Then again, this chapter has an equally strong thesis-making feel to it, a nigh-flawless weaving together of all the story’s major themes. “Someone always tells.” The words haunt Arianne: they speak not only to betrayal, but entropy, disillusionment, chaos. There is no plan. There is no narrative. There is no arc. You tried something and it failed, because of course it did. Yet GRRM isn’t nihilistic; he keeps his true focus on the relationship between Arianne and Doran, a remarkably rich and affecting dynamic given that this chapter is really the only significant interaction they’ve had to date. Doran assumed Arianne would happily, unknowingly play her part in his grand plan, but Arianne thought he had a different grand plan (replace her with Quentyn), and so she hijacked his narrative. Indeed, agency is the crucial question here; Arianne refuses to be the trope invoked by the title. She will not be rescued, nor will she be a flawless martyr. Arianne spends the first half of the chapter trying to escape (she doesn’t, but again, the point is that she tries) and working through her guilt about what happened (she can’t bring back Arys or heal Myrcella, but the point is her self-recognition, her acknowledgment of her mistakes). In the second half, father and daughter realize there was far more to each other than they thought. Hard-won empathy is at the core of ASOIAF; it would be a far worse story without it.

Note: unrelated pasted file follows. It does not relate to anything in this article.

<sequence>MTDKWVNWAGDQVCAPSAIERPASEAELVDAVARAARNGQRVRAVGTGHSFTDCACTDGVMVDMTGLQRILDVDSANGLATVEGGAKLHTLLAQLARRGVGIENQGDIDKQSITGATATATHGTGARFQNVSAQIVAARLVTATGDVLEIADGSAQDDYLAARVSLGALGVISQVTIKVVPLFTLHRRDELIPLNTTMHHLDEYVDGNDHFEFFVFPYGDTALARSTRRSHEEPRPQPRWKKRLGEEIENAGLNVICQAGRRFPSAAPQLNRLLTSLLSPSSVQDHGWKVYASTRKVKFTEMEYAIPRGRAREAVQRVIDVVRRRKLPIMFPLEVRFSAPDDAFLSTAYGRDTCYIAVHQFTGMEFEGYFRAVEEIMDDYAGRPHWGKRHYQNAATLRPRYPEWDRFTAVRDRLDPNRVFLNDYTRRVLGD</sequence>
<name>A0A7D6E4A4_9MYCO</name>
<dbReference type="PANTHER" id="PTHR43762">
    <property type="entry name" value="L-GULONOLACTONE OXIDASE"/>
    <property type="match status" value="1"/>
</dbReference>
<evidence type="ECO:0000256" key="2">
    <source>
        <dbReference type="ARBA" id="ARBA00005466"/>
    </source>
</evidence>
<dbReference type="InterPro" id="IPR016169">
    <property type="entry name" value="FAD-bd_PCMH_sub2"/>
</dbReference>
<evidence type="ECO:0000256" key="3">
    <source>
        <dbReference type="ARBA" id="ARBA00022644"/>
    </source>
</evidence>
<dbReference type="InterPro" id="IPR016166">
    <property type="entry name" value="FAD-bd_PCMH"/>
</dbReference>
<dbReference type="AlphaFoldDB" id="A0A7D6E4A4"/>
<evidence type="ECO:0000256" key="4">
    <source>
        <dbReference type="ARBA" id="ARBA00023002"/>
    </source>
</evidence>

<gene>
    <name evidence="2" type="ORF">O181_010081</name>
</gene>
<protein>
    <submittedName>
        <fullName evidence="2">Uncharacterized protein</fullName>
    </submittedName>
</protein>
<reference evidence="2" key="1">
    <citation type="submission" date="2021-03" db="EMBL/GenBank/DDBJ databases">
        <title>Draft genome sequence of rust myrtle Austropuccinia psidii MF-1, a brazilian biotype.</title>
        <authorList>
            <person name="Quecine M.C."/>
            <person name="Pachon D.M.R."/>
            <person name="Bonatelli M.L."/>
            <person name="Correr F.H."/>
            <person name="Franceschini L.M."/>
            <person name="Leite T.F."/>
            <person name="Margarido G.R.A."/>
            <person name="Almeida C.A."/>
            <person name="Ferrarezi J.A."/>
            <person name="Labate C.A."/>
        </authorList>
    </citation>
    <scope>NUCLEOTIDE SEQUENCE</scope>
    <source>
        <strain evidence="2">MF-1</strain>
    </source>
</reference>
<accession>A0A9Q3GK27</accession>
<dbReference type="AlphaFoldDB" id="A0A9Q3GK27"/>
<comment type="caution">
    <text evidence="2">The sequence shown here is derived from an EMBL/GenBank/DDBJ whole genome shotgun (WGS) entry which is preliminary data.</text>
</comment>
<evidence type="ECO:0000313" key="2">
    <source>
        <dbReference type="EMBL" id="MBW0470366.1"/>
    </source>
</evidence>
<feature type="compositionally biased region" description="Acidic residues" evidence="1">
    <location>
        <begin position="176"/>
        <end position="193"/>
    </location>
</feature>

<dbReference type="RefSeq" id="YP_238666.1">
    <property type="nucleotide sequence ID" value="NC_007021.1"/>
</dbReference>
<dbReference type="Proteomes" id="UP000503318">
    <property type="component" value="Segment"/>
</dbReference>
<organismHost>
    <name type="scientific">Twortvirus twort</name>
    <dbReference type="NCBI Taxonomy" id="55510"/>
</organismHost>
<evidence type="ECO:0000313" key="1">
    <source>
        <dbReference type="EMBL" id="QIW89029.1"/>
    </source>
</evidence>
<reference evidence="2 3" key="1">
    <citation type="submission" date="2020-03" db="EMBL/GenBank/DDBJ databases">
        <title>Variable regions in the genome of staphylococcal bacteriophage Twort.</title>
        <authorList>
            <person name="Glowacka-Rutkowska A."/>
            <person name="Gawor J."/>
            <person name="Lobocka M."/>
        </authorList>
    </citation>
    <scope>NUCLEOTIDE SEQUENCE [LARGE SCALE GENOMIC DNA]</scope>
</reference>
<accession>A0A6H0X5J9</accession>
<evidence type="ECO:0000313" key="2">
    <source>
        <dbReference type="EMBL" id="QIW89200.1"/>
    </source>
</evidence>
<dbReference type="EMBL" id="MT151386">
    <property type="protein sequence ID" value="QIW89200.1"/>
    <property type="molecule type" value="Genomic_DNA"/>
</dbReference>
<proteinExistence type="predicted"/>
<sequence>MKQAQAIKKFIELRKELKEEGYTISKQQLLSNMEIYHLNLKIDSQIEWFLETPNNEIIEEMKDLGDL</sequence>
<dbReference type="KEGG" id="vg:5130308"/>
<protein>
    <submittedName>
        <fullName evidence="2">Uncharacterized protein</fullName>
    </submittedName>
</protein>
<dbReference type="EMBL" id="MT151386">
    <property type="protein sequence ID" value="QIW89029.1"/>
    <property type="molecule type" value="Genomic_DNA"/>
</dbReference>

The Dragontamer,” ADWD

No no you poor sweet beautiful idiot I love you don’t do it STOP PLEASE no oh no…

This, then, is the fulcrum of the series, the center, the heart; for my money, the most sheerly, searingly affecting moment in the story to date. It’s about a man who knows, deep deep down, that he is going to his death, and not only that, but that he’s doing it for nothing. And yet he’s so locked into his narrative, so desperately determined to make the real world match the one in his head, that he does it anyway. Again, ASOIAF is about disenchantment, and Quent’s storyline pitilessly strips him of all illusions: most of his companions die before his first chapter, he’s forced to slaughter screaming teenagers to get to Dany only for her to reject him, and despite the hopeful title of “The Dragontamer,” it’s in truth a vividly horrifying descent into the abyss. His adventure never stood a chance, and GRRM’s true critique rests with Doran for sending Quent in the first place. Not all Secret Long-Simmering Revenge Plans are brilliant, and not all adventures are full of dashing derring-do. The book itself wants Quentyn Martell dead; I loved him immediately, but I couldn’t save him.